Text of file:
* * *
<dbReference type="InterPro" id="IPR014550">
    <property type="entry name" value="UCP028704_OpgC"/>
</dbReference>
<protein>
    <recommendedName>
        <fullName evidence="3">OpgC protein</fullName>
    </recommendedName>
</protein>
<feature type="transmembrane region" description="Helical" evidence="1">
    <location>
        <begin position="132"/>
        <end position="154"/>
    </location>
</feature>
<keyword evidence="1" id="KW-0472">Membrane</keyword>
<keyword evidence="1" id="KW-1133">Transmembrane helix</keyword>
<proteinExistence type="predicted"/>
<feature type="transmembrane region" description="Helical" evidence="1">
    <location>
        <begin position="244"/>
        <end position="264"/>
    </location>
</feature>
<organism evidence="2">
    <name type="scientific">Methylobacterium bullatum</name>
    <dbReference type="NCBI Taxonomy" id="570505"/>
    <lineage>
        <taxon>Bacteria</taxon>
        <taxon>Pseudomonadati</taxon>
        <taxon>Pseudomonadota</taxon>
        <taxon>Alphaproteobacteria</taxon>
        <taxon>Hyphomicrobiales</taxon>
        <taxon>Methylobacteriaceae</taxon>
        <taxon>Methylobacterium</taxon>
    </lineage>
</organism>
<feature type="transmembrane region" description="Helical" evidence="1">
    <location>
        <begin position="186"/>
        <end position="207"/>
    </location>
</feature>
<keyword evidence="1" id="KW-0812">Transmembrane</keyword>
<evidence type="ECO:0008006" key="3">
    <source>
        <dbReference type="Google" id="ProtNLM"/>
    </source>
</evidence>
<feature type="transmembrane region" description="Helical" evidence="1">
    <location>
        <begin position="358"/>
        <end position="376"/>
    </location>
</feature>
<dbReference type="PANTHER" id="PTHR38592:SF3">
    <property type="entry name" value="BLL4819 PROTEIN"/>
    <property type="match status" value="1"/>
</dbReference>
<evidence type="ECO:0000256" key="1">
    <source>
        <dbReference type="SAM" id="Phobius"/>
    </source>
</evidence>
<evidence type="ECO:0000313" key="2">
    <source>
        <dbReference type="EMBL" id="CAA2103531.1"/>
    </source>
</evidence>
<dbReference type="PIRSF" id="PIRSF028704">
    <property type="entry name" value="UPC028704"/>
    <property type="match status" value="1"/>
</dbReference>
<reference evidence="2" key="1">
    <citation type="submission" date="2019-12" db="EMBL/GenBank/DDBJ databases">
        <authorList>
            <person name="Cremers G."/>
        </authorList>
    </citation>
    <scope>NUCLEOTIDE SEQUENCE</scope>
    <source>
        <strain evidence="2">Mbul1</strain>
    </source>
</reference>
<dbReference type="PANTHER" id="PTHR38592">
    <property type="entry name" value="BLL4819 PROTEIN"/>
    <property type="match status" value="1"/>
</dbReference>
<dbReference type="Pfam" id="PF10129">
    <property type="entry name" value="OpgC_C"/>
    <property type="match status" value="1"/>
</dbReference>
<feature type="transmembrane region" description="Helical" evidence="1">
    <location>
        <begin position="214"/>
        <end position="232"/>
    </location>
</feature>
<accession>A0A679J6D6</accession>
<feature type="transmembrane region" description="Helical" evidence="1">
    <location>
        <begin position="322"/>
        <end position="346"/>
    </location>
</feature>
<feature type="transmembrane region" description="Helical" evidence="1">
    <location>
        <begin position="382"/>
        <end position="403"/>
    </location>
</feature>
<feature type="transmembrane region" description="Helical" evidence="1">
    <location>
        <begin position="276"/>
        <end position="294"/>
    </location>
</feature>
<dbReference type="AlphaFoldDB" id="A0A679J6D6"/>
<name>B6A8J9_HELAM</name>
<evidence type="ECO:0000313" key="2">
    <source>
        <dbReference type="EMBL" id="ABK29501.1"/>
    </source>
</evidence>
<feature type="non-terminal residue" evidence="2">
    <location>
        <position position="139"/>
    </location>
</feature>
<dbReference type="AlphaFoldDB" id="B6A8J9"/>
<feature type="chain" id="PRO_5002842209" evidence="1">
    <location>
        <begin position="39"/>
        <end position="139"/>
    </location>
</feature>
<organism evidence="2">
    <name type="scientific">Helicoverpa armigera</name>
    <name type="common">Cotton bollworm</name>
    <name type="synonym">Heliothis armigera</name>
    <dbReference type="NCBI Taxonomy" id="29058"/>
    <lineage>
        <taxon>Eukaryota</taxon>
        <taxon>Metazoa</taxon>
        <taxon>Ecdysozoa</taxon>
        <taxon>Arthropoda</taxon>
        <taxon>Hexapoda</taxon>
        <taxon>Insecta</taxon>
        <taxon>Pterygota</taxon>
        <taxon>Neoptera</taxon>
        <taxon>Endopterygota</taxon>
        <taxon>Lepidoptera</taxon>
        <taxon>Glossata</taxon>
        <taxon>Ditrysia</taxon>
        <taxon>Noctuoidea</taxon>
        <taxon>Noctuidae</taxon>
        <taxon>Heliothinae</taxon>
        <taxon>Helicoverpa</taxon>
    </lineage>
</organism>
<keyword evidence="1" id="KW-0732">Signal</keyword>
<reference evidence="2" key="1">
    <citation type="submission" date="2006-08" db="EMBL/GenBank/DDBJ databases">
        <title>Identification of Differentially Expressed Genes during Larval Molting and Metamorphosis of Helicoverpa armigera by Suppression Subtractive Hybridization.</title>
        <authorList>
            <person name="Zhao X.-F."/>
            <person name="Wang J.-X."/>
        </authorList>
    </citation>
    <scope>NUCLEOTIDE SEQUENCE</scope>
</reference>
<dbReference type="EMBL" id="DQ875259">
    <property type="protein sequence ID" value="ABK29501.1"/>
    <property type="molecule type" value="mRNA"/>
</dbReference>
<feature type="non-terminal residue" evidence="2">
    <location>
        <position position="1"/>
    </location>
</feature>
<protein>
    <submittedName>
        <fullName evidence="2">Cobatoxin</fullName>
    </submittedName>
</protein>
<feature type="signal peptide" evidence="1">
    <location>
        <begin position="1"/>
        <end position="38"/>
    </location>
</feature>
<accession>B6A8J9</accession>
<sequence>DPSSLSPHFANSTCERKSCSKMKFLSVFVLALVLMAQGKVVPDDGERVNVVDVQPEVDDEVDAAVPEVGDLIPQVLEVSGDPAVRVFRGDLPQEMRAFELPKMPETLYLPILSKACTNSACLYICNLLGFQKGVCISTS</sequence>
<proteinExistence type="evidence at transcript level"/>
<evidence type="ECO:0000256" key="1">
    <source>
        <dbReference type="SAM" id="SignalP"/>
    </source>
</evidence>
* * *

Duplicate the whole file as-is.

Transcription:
<dbReference type="InterPro" id="IPR014550">
    <property type="entry name" value="UCP028704_OpgC"/>
</dbReference>
<protein>
    <recommendedName>
        <fullName evidence="3">OpgC protein</fullName>
    </recommendedName>
</protein>
<feature type="transmembrane region" description="Helical" evidence="1">
    <location>
        <begin position="132"/>
        <end position="154"/>
    </location>
</feature>
<keyword evidence="1" id="KW-0472">Membrane</keyword>
<keyword evidence="1" id="KW-1133">Transmembrane helix</keyword>
<proteinExistence type="predicted"/>
<feature type="transmembrane region" description="Helical" evidence="1">
    <location>
        <begin position="244"/>
        <end position="264"/>
    </location>
</feature>
<organism evidence="2">
    <name type="scientific">Methylobacterium bullatum</name>
    <dbReference type="NCBI Taxonomy" id="570505"/>
    <lineage>
        <taxon>Bacteria</taxon>
        <taxon>Pseudomonadati</taxon>
        <taxon>Pseudomonadota</taxon>
        <taxon>Alphaproteobacteria</taxon>
        <taxon>Hyphomicrobiales</taxon>
        <taxon>Methylobacteriaceae</taxon>
        <taxon>Methylobacterium</taxon>
    </lineage>
</organism>
<feature type="transmembrane region" description="Helical" evidence="1">
    <location>
        <begin position="186"/>
        <end position="207"/>
    </location>
</feature>
<keyword evidence="1" id="KW-0812">Transmembrane</keyword>
<evidence type="ECO:0008006" key="3">
    <source>
        <dbReference type="Google" id="ProtNLM"/>
    </source>
</evidence>
<feature type="transmembrane region" description="Helical" evidence="1">
    <location>
        <begin position="358"/>
        <end position="376"/>
    </location>
</feature>
<dbReference type="PANTHER" id="PTHR38592:SF3">
    <property type="entry name" value="BLL4819 PROTEIN"/>
    <property type="match status" value="1"/>
</dbReference>
<evidence type="ECO:0000256" key="1">
    <source>
        <dbReference type="SAM" id="Phobius"/>
    </source>
</evidence>
<evidence type="ECO:0000313" key="2">
    <source>
        <dbReference type="EMBL" id="CAA2103531.1"/>
    </source>
</evidence>
<dbReference type="PIRSF" id="PIRSF028704">
    <property type="entry name" value="UPC028704"/>
    <property type="match status" value="1"/>
</dbReference>
<reference evidence="2" key="1">
    <citation type="submission" date="2019-12" db="EMBL/GenBank/DDBJ databases">
        <authorList>
            <person name="Cremers G."/>
        </authorList>
    </citation>
    <scope>NUCLEOTIDE SEQUENCE</scope>
    <source>
        <strain evidence="2">Mbul1</strain>
    </source>
</reference>
<dbReference type="PANTHER" id="PTHR38592">
    <property type="entry name" value="BLL4819 PROTEIN"/>
    <property type="match status" value="1"/>
</dbReference>
<dbReference type="Pfam" id="PF10129">
    <property type="entry name" value="OpgC_C"/>
    <property type="match status" value="1"/>
</dbReference>
<feature type="transmembrane region" description="Helical" evidence="1">
    <location>
        <begin position="214"/>
        <end position="232"/>
    </location>
</feature>
<accession>A0A679J6D6</accession>
<feature type="transmembrane region" description="Helical" evidence="1">
    <location>
        <begin position="322"/>
        <end position="346"/>
    </location>
</feature>
<feature type="transmembrane region" description="Helical" evidence="1">
    <location>
        <begin position="382"/>
        <end position="403"/>
    </location>
</feature>
<feature type="transmembrane region" description="Helical" evidence="1">
    <location>
        <begin position="276"/>
        <end position="294"/>
    </location>
</feature>
<dbReference type="AlphaFoldDB" id="A0A679J6D6"/>
<name>B6A8J9_HELAM</name>
<evidence type="ECO:0000313" key="2">
    <source>
        <dbReference type="EMBL" id="ABK29501.1"/>
    </source>
</evidence>
<feature type="non-terminal residue" evidence="2">
    <location>
        <position position="139"/>
    </location>
</feature>
<dbReference type="AlphaFoldDB" id="B6A8J9"/>
<feature type="chain" id="PRO_5002842209" evidence="1">
    <location>
        <begin position="39"/>
        <end position="139"/>
    </location>
</feature>
<organism evidence="2">
    <name type="scientific">Helicoverpa armigera</name>
    <name type="common">Cotton bollworm</name>
    <name type="synonym">Heliothis armigera</name>
    <dbReference type="NCBI Taxonomy" id="29058"/>
    <lineage>
        <taxon>Eukaryota</taxon>
        <taxon>Metazoa</taxon>
        <taxon>Ecdysozoa</taxon>
        <taxon>Arthropoda</taxon>
        <taxon>Hexapoda</taxon>
        <taxon>Insecta</taxon>
        <taxon>Pterygota</taxon>
        <taxon>Neoptera</taxon>
        <taxon>Endopterygota</taxon>
        <taxon>Lepidoptera</taxon>
        <taxon>Glossata</taxon>
        <taxon>Ditrysia</taxon>
        <taxon>Noctuoidea</taxon>
        <taxon>Noctuidae</taxon>
        <taxon>Heliothinae</taxon>
        <taxon>Helicoverpa</taxon>
    </lineage>
</organism>
<keyword evidence="1" id="KW-0732">Signal</keyword>
<reference evidence="2" key="1">
    <citation type="submission" date="2006-08" db="EMBL/GenBank/DDBJ databases">
        <title>Identification of Differentially Expressed Genes during Larval Molting and Metamorphosis of Helicoverpa armigera by Suppression Subtractive Hybridization.</title>
        <authorList>
            <person name="Zhao X.-F."/>
            <person name="Wang J.-X."/>
        </authorList>
    </citation>
    <scope>NUCLEOTIDE SEQUENCE</scope>
</reference>
<dbReference type="EMBL" id="DQ875259">
    <property type="protein sequence ID" value="ABK29501.1"/>
    <property type="molecule type" value="mRNA"/>
</dbReference>
<feature type="non-terminal residue" evidence="2">
    <location>
        <position position="1"/>
    </location>
</feature>
<protein>
    <submittedName>
        <fullName evidence="2">Cobatoxin</fullName>
    </submittedName>
</protein>
<feature type="signal peptide" evidence="1">
    <location>
        <begin position="1"/>
        <end position="38"/>
    </location>
</feature>
<accession>B6A8J9</accession>
<sequence>DPSSLSPHFANSTCERKSCSKMKFLSVFVLALVLMAQGKVVPDDGERVNVVDVQPEVDDEVDAAVPEVGDLIPQVLEVSGDPAVRVFRGDLPQEMRAFELPKMPETLYLPILSKACTNSACLYICNLLGFQKGVCISTS</sequence>
<proteinExistence type="evidence at transcript level"/>
<evidence type="ECO:0000256" key="1">
    <source>
        <dbReference type="SAM" id="SignalP"/>
    </source>
</evidence>